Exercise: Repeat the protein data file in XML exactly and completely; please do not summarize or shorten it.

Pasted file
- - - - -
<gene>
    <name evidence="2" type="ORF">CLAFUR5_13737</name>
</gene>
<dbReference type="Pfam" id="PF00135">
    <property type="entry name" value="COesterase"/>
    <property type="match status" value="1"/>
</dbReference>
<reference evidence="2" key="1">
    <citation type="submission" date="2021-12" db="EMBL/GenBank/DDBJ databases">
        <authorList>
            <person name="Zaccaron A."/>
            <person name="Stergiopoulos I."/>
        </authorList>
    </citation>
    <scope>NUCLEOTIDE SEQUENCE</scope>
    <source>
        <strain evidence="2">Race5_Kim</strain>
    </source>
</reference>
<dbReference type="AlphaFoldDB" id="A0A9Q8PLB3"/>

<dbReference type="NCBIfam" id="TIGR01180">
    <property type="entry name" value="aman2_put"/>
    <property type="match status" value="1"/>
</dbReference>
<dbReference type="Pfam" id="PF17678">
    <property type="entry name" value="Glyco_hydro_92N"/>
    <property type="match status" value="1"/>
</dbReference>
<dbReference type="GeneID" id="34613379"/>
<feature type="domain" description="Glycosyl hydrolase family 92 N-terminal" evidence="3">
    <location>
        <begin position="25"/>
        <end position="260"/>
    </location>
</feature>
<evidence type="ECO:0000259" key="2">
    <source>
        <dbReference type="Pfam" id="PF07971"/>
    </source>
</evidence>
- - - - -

<gene>
    <name evidence="2" type="ORF">CLAFUR5_13737</name>
</gene>
<dbReference type="Pfam" id="PF00135">
    <property type="entry name" value="COesterase"/>
    <property type="match status" value="1"/>
</dbReference>
<reference evidence="2" key="1">
    <citation type="submission" date="2021-12" db="EMBL/GenBank/DDBJ databases">
        <authorList>
            <person name="Zaccaron A."/>
            <person name="Stergiopoulos I."/>
        </authorList>
    </citation>
    <scope>NUCLEOTIDE SEQUENCE</scope>
    <source>
        <strain evidence="2">Race5_Kim</strain>
    </source>
</reference>
<dbReference type="AlphaFoldDB" id="A0A9Q8PLB3"/>

<dbReference type="NCBIfam" id="TIGR01180">
    <property type="entry name" value="aman2_put"/>
    <property type="match status" value="1"/>
</dbReference>
<dbReference type="Pfam" id="PF17678">
    <property type="entry name" value="Glyco_hydro_92N"/>
    <property type="match status" value="1"/>
</dbReference>
<dbReference type="GeneID" id="34613379"/>
<feature type="domain" description="Glycosyl hydrolase family 92 N-terminal" evidence="3">
    <location>
        <begin position="25"/>
        <end position="260"/>
    </location>
</feature>
<evidence type="ECO:0000259" key="2">
    <source>
        <dbReference type="Pfam" id="PF07971"/>
    </source>
</evidence>